Organ Homeostasis & Physiology Lab
Multicellular organisms have evolved organs and tissues with highly specialized tasks. The function of each organ is modified by local clues and systemic signals derived from other organs to ensure a coordinated response accommodating the physiological needs of the organism. The intestine, which represents one of the largest interfaces with the external environment, plays a key role in relaying environmental inputs to other organs to produce systemic responses. In turn, the gut is subject to multiple regulatory inputs from the brain, muscles, liver and adipose tissues. At steady-state turnover rates, the human intestine undergoes complete self-renewal every 4-5 days, a process which is highly accelerated in response to damage of the gut epithelium. This capacity for self-renewal relies on the proliferative activity of the intestinal stem cells (ISCs), which is tightly controlled by multiple local and systemic signals released from neighboring cell populations (the ISC niche) and non-gastrointestinal organs. Despite the physiological divergence between insects and mammals, studies have shown that drosophila represents a model that is well suited for studying stem cell physiology during ageing, stress, and infection. Our team is interested in identifying the intra- and inter-organ couplings contributing to gut homeostasis and disease.
Please visit also our webpage at the DanStem, the Novo Nordisk Foundation Center for Stem Cell Biology and Developmental Biology at the Faculty of Health and Medical Sciences.
Quentin Laurichesse, Postdoc
- Project 1
- Project 2 The team is also interested in role of Tumor Necrosis Factor (TNF) signalling in intestinal homeostasis and disease. Whereas, excess TNF-alpha signalling induces apoptosis and contributes to GI pathologies in humans, it is also a critical protective factor promoting GI homeostasis following injury. Flies represents a convenient model for studying the complex role of TNF/TNFR signalling in GI disease in vivo due to lack of redundancy in downstream effectors. We previously showed that the fly TNFR, Grindelwald, is activated by the unique fly TNF ligand, but also in a ligand-independent manner in response to loss of cell polarity. We are currently investigating the contribution of ligand-independent TNFR signalling to gut homeostasis and disease. This could prove useful for the future design of anti-TNF therapeutics, since the current anti-TNF therapeutic regimes aiming at preventing the binding of TNF-alpha to its receptors, have proved inefficient in a significant number of patients with inflammatory bowel disease (IBD).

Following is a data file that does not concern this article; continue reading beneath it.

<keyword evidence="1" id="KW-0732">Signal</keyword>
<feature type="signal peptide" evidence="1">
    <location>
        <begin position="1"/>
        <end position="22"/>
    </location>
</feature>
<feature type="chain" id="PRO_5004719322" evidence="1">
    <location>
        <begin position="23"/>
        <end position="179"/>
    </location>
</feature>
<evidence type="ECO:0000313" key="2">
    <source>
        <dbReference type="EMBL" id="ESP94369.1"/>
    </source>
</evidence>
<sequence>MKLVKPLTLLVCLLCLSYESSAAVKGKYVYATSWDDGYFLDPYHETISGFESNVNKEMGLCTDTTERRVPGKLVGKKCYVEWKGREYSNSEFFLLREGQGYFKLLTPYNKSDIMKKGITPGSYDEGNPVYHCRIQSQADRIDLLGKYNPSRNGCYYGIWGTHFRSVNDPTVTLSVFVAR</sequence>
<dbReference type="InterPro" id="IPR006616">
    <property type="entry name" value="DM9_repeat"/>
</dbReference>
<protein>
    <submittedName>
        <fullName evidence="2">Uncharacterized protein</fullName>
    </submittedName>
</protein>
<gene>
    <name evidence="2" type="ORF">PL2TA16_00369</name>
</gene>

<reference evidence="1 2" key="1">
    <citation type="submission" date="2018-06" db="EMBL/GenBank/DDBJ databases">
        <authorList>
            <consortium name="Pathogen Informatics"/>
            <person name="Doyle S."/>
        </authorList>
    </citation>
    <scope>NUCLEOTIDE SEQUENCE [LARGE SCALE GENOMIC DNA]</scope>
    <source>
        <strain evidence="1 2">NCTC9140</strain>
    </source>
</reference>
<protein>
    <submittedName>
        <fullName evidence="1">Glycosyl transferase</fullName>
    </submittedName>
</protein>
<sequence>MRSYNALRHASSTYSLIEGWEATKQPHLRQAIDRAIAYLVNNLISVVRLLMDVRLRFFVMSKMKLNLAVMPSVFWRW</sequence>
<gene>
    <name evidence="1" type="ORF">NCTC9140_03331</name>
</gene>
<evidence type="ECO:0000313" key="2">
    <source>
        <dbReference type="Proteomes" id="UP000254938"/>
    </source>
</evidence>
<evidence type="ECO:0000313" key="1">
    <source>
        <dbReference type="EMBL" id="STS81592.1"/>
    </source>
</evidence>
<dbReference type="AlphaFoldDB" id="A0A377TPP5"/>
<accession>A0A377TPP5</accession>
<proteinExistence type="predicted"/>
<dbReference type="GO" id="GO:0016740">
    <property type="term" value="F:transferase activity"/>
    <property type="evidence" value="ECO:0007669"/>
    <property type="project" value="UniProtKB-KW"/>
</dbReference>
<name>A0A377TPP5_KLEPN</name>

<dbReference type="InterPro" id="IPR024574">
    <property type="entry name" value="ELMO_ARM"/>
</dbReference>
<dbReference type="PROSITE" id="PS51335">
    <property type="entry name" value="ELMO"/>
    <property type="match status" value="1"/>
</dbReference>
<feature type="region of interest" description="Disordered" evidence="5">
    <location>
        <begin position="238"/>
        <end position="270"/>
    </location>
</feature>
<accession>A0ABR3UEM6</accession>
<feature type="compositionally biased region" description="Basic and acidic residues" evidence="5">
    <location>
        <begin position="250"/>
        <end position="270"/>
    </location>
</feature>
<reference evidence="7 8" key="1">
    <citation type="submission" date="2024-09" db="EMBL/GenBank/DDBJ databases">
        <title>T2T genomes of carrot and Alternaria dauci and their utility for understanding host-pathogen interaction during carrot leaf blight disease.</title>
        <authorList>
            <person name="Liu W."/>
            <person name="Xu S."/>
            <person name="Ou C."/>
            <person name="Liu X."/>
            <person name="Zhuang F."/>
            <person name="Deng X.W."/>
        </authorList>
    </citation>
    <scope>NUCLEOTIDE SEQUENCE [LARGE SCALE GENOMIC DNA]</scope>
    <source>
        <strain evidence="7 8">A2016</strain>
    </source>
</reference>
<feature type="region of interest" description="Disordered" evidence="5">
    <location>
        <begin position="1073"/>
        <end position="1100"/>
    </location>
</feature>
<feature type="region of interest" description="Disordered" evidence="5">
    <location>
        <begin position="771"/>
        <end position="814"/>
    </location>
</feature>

Inter-Organ Growth Coordination Is Mediated by the Xrp1-Dilp8 Axis in Drosophila.
Boulan, L.; Andersen, D.S.; Colombani, J.; Boone, E.; Léopold, P.
Developmental Cell, Vol. 49, No. 5, 03.06.2019, p. 811-18.
A Drosophila Tumor Suppressor Gene Prevents Tonic TNF Signaling through Receptor N-Glycosylation.
de Vreede, G.; Morrison, H.A.; Houser, A.M; Boileau, R.M.; Andersen, D.S.; Colombani, J.; Bilder, D.
Developmental Cell, Vol. 45, No. 5, 04.06.2018, p. 595-605.
The Hippo signalling pathway coordinates organ growth and limits developmental variability by controlling dilp8 expression.
Boone, E.; Colombani, J.; Andersen, D.S.; Léopold, P.
Nature Communications, Vol. 7, 22.11.2016, p. 13505.
The Drosophila TNF receptor Grindelwald couples loss of cell polarity and neoplastic growth.
Andersen, D.S.; Colombani, J.; Palmerini, V.; Chakrabandhu, K.; Boone, E.; Röthlisberger, M.; Togweiler, J.; Basler, K.; Mapelli, M.; Hueber, A.O.; Léopold, P.
Nature, Vol. 522, No. 7557, 25.06.2015, p. 482-6.
Drosophila Lgr3 Couples Organ Growth with Maturation and Ensures Developmental Stability.
Colombani, J.; Andersen, D.S.; Boulan, L.; Boone, E.; Romero, N.; Virolle, V.; Texada, M.; Léopold, P.
Current biology, Vol. 25, No. 20, 19.10.2015, p. 2723-9.
Coordination of organ growth : principles and outstanding questions from the world of insects.
Andersen, D.S.; Colombani, J.; Léopold, P.
Trends in Cell Biology, Vol. 23, No. 7, 07.2013, p. 336-44.
Secreted peptide Dilp8 coordinates Drosophila tissue growth with developmental timing.
Colombani, J.; Andersen, D.S.; Léopold, P.
Science, Vol. 336, No. 6081, 04.05.2012, p. 582-5.